I have stopped taking photographs.
After about fifty-thousand of them, you have pretty much photographed everything. Everything has an interesting meaning in this context, but, yes, I feel I’ve photographed everything. The lens and the eye have a relationship and as long as it exists, the photograph comes into being. When that relationship is over, you know that the journey is complete. Perhaps the eye and the lens will find that they are still in love; perhaps they may get together again in the future, but for now, they know: it is over.
This was one of the last photos I took.
I was sitting in a rickshaw and took this photograph while we were waiting at a traffic signal. A small window that described what was there behind me. If you are the analytical-type, you might say – It was a glimpse of the past – through a small window. But, there is no way you can relate to the content.
For a while now, I have been thinking about the things I read in a book. It was a very small book, few pages, but it packed a dynamite, so to speak. And I’ve been trying hard to understand it. It is making perfect sense – but it doesn’t work. Then, I read another book. And I get a feeling that – somehow I think I understand – why some cities are cool and some are not. I see no reason for Delhi to be peaceful, ever. That city has seen trauma in a way that, as far as I know, no city in this world has seen.
Atul Chitnis died this week. I knew him only as a Twitter contact and a sane voice. I didn’t send a RIP tweet. He deserved a lot more than that. He deserves a lot more than this mention in a potpourri post, but I am unable to say anything more. Some emotions can never be frivolous.
It is sad to see the obsession that some people accumulate for the trivial. To see a great mind stoop to gossip-level is disheartening. To see that great mind justify and genuinely believe in the commercial malice is worse. I’d be happy to agree that the great mind was doing this for a limited purpose; it seems, however, we fall prey to our own lies. At that time, even those who throw a rope to save us from drowning, seem ideological enemies.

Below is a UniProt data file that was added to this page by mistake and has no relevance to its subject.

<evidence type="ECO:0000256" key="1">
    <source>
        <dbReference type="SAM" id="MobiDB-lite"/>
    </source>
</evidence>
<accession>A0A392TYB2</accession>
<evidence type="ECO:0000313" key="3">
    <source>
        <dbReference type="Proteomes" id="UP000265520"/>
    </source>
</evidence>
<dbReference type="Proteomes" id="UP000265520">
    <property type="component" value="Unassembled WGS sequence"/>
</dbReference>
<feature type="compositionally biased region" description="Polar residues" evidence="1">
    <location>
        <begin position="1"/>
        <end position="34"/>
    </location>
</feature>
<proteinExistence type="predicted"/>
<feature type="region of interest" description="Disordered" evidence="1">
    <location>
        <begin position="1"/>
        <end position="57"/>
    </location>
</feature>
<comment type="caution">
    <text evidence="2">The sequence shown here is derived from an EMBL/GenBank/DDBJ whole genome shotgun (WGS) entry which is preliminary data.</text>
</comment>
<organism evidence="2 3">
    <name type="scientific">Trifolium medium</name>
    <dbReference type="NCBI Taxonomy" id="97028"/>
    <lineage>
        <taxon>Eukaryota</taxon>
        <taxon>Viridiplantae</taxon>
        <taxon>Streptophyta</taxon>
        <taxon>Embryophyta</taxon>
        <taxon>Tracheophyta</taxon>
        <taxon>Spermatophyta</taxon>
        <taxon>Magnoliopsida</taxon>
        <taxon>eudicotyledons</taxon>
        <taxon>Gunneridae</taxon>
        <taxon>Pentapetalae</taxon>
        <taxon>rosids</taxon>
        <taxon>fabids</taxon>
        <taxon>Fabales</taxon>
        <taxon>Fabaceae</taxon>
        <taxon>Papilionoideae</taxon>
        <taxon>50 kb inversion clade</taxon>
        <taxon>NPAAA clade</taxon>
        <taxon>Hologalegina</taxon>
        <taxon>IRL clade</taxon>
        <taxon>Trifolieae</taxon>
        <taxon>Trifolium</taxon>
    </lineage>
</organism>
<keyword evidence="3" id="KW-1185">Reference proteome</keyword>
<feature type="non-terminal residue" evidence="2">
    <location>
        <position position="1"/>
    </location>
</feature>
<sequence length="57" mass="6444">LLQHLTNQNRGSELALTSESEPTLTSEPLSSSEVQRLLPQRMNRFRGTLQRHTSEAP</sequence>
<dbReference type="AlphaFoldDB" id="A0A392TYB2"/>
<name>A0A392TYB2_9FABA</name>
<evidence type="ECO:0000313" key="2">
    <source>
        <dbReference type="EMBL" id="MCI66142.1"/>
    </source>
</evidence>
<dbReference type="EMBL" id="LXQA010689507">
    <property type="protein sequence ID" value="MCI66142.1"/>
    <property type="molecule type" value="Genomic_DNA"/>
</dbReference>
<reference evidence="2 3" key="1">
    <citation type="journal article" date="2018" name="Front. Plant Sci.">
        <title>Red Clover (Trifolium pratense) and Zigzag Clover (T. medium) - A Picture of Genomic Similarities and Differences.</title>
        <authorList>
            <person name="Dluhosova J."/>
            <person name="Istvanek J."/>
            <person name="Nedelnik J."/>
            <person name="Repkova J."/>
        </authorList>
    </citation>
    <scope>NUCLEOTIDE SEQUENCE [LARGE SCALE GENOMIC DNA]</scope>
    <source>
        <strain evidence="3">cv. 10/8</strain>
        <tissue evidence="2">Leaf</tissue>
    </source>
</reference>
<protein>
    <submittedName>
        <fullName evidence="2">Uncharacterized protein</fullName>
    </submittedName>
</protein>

By default, humans were not designed for choice – that’s a social imposition – which we have got used to.
Knowing is more important than proving. If some hack takes your idea and presents it as his (or hers – just being politically correct) enjoy the fact that you idea has appeal and resonance. Ignore that they call it their own. The idea has to be more important than the owner of the idea. Open-source your idea. If you never implemented it, you will die happy that you started it.
Some things in life are futile.
futile (adj.): (etymology) literally “pouring out easily” (of a vessel), hence “easily emptied, leaky, unreliable,”
Long time ago, in India we used water clocks. If you have heard of the term “ghada bhar gaya” you know now where this came from.
With his new optimism came the thought that – if he was indeed to establish himself here – he must try to understand this new land and its customs. With the aid of Junayd Barlas as interpreter, he began to question some of those they passed on the road, farmers, merchants, peasants, about the things he saw. One day he noticed a man in a purple turban striking with a mallet a brass disc big as a tray hanging above a tank of water. He learned that this man was a ghariyali – a timekeeper. In Babur’s homeland each day was divided into twenty-four hours and each hour into sixty minutes but he discovered that in Hindustan his new subjects apportioned day and night into sixty parts – gharis – of twenty-four minutes, while night and day were also each divided into four watches, pahars. Ghariyalis measured the passage of each pahar by submerging in water special pots with a hole in the bottom that took exactly one ghari to fill. At the end of the first ghari of their watch they struck a large, thick brass disc so that all could hear. At the end of the second ghari ￼they struck it twice, and so on until their watch was over, when they struck it many times in rapid succession.
~ Raiders from the North, Alex Rutherford (Empire of the Moghul Series)
It’s futile. It’s not water; our feelings leak; we drown.
Someday, I’ll start taking photos of things that really mean something.